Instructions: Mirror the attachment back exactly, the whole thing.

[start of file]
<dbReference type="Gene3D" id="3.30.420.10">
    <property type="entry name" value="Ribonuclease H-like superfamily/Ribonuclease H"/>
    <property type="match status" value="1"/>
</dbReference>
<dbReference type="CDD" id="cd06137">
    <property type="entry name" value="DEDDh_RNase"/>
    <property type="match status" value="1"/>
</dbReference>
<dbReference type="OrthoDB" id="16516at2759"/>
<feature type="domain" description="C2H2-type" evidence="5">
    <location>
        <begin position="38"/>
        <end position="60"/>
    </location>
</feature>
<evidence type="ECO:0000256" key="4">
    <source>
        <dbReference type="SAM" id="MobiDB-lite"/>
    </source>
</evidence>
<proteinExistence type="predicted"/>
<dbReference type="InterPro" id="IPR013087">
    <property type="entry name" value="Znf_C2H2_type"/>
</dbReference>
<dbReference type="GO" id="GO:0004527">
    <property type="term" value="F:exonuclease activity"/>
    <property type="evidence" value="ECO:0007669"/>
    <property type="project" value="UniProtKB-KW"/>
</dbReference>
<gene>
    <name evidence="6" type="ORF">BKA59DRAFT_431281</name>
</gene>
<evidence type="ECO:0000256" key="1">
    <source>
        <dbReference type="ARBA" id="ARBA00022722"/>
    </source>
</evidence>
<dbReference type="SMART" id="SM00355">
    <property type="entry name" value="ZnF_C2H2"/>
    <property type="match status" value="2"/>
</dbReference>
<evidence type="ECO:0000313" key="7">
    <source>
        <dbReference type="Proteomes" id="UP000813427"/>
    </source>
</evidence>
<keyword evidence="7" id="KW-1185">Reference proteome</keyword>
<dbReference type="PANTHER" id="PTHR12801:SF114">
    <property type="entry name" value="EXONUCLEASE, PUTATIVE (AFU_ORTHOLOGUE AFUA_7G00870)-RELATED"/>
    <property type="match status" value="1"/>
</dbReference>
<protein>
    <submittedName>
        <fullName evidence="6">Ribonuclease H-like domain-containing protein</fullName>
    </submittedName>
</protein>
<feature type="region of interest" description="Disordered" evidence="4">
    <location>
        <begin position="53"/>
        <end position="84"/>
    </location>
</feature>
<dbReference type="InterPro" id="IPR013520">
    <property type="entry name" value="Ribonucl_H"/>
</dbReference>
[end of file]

<dbReference type="Gene3D" id="3.30.420.10">
    <property type="entry name" value="Ribonuclease H-like superfamily/Ribonuclease H"/>
    <property type="match status" value="1"/>
</dbReference>
<dbReference type="CDD" id="cd06137">
    <property type="entry name" value="DEDDh_RNase"/>
    <property type="match status" value="1"/>
</dbReference>
<dbReference type="OrthoDB" id="16516at2759"/>
<feature type="domain" description="C2H2-type" evidence="5">
    <location>
        <begin position="38"/>
        <end position="60"/>
    </location>
</feature>
<evidence type="ECO:0000256" key="4">
    <source>
        <dbReference type="SAM" id="MobiDB-lite"/>
    </source>
</evidence>
<proteinExistence type="predicted"/>
<dbReference type="InterPro" id="IPR013087">
    <property type="entry name" value="Znf_C2H2_type"/>
</dbReference>
<dbReference type="GO" id="GO:0004527">
    <property type="term" value="F:exonuclease activity"/>
    <property type="evidence" value="ECO:0007669"/>
    <property type="project" value="UniProtKB-KW"/>
</dbReference>
<gene>
    <name evidence="6" type="ORF">BKA59DRAFT_431281</name>
</gene>
<evidence type="ECO:0000256" key="1">
    <source>
        <dbReference type="ARBA" id="ARBA00022722"/>
    </source>
</evidence>
<dbReference type="SMART" id="SM00355">
    <property type="entry name" value="ZnF_C2H2"/>
    <property type="match status" value="2"/>
</dbReference>
<evidence type="ECO:0000313" key="7">
    <source>
        <dbReference type="Proteomes" id="UP000813427"/>
    </source>
</evidence>
<keyword evidence="7" id="KW-1185">Reference proteome</keyword>
<dbReference type="PANTHER" id="PTHR12801:SF114">
    <property type="entry name" value="EXONUCLEASE, PUTATIVE (AFU_ORTHOLOGUE AFUA_7G00870)-RELATED"/>
    <property type="match status" value="1"/>
</dbReference>
<protein>
    <submittedName>
        <fullName evidence="6">Ribonuclease H-like domain-containing protein</fullName>
    </submittedName>
</protein>
<feature type="region of interest" description="Disordered" evidence="4">
    <location>
        <begin position="53"/>
        <end position="84"/>
    </location>
</feature>
<dbReference type="InterPro" id="IPR013520">
    <property type="entry name" value="Ribonucl_H"/>
</dbReference>